By Katie Wornek – StepUp Outreach Officer and Paying For College Expert – Posted on September 22nd, 2017
The nature of America’s immigration laws and practices is very uncertain right now. This can leave many students and families feeling confused and nervous, especially when it comes to planning for college. If you need answers and guidance about the future of your education, here are a few things to keep in mind.
College Admission for Utah’s Undocumented Students
The first thing you need to know is that all students in Utah are allowed to apply for admission to all of Utah’s colleges and universities, regardless of their immigration status. If you plan on attending school outside of Utah, you will need to check with your college’s admissions office to see if their laws are different.
College Tuition for Utah’s Undocumented Students
Tuition, which is the money you pay to take classes, is one of the biggest costs associated with the college experience. At Utah’s public (state-run) colleges and universities, students who are Utah residents qualify for in-state tuition. This means they pay less in tuition than students who moved from a different state to attend school. The reason is simple – residents (or their families) have most likely paid taxes to the state of Utah to help its public colleges and universities operate, out-of-state students have not.
Utah law (House Bill 144) allows undocumented students to qualify for in-state tuition if they:
- Have lived in Utah and attended a Utah high school for at least 3 years
- Sign a statement promising to resolve their undocumented immigration status
HB144 At Your School: Visit your college’s website or talk to your college’s financial aid office about obtaining in-state tuition under HB144.
Help may also be available if you want to attend college outside of Utah. The Western Interstate Commission for Higher Education (WICHE) is a group of 17 states and territories in the western United States (including Utah). WICHE formed a program called the Western Undergraduate Exchange (WUE) to provide tuition reduction for out-of-state students. If you want to attend college in one of the 17 WICHE states, you may qualify for WUE assistance (depending on the immigration laws in that state). Contact the financial aid office at the college or university to ask:
- What important laws should I know about in your state regarding undocumented students and higher education?
- Does your school allow undocumented students to use WUE or qualify for in-state tuition after living in your state for some period of time?
Student Aid, the FAFSA, and Scholarships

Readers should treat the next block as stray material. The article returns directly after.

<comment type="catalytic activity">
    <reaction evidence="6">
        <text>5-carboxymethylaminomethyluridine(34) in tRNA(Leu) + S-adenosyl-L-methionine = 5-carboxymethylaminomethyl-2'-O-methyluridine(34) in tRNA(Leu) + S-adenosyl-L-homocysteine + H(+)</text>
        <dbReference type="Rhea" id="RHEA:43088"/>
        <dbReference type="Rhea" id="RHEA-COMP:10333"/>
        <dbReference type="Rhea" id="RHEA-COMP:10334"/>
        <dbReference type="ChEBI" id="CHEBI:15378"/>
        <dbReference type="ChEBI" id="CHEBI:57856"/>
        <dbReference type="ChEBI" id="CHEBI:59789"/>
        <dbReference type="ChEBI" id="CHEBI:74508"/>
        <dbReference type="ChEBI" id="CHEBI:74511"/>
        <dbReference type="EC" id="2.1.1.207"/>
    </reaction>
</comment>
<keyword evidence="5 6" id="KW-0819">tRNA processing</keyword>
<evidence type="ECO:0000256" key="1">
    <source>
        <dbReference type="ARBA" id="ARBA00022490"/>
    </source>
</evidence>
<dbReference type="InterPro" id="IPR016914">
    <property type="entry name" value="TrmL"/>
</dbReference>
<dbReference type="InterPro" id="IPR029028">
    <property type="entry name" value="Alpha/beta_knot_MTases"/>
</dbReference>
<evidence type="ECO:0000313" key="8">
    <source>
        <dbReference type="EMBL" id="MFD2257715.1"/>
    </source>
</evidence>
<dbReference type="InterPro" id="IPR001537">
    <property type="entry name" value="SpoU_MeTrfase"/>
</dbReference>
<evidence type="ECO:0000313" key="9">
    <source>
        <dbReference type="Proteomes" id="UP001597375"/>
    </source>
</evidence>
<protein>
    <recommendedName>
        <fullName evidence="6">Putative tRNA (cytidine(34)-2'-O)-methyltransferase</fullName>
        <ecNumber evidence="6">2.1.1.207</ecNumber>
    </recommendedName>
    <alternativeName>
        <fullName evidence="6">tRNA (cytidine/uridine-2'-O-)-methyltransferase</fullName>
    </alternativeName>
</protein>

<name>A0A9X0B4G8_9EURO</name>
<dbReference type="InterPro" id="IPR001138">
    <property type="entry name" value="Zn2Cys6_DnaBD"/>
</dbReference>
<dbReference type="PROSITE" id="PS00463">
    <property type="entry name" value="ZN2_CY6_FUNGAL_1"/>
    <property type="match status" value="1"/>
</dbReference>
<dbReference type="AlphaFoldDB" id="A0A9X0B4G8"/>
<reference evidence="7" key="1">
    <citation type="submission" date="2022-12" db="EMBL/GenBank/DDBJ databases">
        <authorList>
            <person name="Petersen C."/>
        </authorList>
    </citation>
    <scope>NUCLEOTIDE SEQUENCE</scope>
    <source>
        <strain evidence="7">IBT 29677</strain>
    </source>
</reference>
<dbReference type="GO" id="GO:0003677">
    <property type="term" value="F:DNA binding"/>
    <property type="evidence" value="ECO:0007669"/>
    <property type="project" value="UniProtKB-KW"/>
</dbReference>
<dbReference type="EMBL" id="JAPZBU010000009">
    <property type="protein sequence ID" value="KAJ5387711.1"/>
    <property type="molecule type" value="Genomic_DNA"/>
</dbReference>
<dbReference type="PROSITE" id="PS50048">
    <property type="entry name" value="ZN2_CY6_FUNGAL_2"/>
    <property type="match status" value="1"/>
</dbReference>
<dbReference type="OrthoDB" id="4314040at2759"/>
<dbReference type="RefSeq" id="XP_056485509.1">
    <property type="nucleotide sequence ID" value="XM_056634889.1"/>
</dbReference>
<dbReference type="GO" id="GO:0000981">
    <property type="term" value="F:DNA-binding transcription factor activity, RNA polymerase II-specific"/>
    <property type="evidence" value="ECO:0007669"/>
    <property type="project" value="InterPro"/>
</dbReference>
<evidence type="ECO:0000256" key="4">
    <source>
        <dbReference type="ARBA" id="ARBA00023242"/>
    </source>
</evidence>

National law states that undocumented students cannot qualify for federal student aid. This includes things like grants, work-study, and federal student loans. In Utah, undocumented students also cannot qualify for state grants or other forms of state-provided student aid.
However, other resources are available to help you pay for college. Utah law (Senate Bill 253) states that undocumented students can qualify for non-governmental student aid. This includes things like privately funded grants, fellowships, and scholarships. This is why it’s important for undocumented students to complete the Free Application for Federal Student Aid (FAFSA). The FAFSA analyzes your financial wellbeing, calculates how much help you might need paying for college, and assigns you a financial need index number (known as Expected Family Contribution or EFC). Most private scholarships are awarded based on merit (like good grades or athletic skill), but some scholarships also take financial need into consideration and, therefore, might require you to file the FAFSA and provide your EFC on your scholarship application. If you need assistance filling out the FAFSA, please contact us at firstname.lastname@example.org or 801-869-5701.
Preparing for college can be challenging. Preparing for college while facing complicated legal circumstances is even harder. The important thing to remember is that pursuing higher education is absolutely still a possibility and help is always available.
Katie is an Outreach Officer with UHEAA and StepUpUtah. She holds Bachelor of Arts degrees in History and Political Science from the University of Utah and previously worked as a tutor with the Advancement Via Individual Determination (AVID) college preparatory program. You can follow her for professional advice about preparing and paying for college on Twitter, Instagram, and Snapchat (@StepUpKatie).